Diabetes Forecast

Diabetes and Child Care

How to keep kids with diabetes safe in child care settings

young children on floor in circle with books


Young children with diabetes, like many kids in the United States, may require child care. Programs that are “public accommodations” open to the public or that receive federal funds cannot refuse to accept your child just because he or she has diabetes. But discrimination does occur. Legal protections, education, and open communication between parents and programs help ensure fairness and keep kids safe. In October, the American Diabetes Association published guidelines focused on the care and legal protections for young children with diabetes. The Association’s statement stresses that parents and guardians, child care staff, and health care providers all play important roles in protecting young ones with diabetes.

Here are important to-dos for parents and guardians:

1. Ask your child’s health care provider to work with you to prepare a written care plan, or a Diabetes Medical Management Plan, for your child.

This lays out the medical orders that the provider prescribes for your child’s care. For example, a DMMP addresses the specific needs of your child and provides instructions for blood glucose monitoring, including frequency and situations requiring blood glucose checks.

2. Review the care plan with the child care program to figure out how your child’s diabetes needs.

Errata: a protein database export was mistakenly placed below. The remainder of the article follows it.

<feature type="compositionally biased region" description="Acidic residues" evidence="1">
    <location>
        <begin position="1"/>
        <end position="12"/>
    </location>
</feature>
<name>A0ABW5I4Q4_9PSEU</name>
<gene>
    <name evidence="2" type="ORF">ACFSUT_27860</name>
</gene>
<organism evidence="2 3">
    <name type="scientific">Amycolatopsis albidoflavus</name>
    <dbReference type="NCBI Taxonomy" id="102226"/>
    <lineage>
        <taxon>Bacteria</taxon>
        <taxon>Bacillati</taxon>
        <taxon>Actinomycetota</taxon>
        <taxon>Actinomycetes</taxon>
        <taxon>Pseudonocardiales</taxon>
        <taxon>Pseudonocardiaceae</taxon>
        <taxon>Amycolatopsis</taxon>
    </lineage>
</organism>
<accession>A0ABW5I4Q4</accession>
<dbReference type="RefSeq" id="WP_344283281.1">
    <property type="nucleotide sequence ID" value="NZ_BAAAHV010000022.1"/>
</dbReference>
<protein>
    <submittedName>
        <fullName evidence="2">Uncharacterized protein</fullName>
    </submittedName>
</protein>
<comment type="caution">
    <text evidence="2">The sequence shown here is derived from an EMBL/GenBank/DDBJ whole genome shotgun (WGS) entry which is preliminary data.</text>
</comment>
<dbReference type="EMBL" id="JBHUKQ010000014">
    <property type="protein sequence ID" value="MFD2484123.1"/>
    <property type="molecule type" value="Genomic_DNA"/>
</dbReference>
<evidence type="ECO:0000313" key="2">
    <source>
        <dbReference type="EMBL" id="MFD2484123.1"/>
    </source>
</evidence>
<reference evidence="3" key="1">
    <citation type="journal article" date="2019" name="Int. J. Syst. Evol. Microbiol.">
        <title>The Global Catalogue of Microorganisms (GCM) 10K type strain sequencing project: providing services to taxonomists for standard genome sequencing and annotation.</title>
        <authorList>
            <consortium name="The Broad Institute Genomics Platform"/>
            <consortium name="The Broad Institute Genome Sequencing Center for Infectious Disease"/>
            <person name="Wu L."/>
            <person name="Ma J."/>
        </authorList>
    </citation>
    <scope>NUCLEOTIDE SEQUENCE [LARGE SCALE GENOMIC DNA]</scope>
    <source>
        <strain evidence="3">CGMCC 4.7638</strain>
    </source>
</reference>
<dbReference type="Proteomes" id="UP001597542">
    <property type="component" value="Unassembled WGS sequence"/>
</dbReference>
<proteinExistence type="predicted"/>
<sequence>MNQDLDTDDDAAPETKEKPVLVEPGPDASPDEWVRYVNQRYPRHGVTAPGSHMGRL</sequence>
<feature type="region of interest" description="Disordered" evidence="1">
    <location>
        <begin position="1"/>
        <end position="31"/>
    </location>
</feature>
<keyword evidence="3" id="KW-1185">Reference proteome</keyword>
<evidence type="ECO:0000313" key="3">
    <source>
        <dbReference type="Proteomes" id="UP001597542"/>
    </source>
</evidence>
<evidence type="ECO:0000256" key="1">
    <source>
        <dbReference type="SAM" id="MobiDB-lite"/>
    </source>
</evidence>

Examples include blood glucose monitoring, insulin dosing and glucagon injections, and treatment for low and high blood glucose levels.

3. Be sure to provide the program with all diabetes supplies.

These include devices, test strips, equipment, snacks, insulin, glucagon, and an appropriate container for the disposal of sharps.

4. Be a resource for the child care program.

Provide training and help in locating a diabetes educator who can also train staff.

5. Make sure all child care staff members who interact with your child receive basic diabetes information.

This includes training about how to recognize blood glucose emergencies and who to contact for help.

6. Verify that at lease one staff member is trained to care for your child.

Also make sure that trained individual is present to give your child insulin and glucagon and check blood glucose.

7. Get to know the federal and state laws.

Be familiar with laws that protect your child’s right to receive fair treatment and safely participate in a child care program.

8. Maintain records of your communication with the program about your child’s care.

Keep a log of all relevant conversations with child care staff, including names and dates, and save all documents—including e-mails, letters, and notes.

Questions about diabetes in day care?

Call 1-800-DIABETES (1-800-342-2383) for free information and to speak with a legal advocate about your child’s rights in child care settings. See resources at diabetes.org/childcare.



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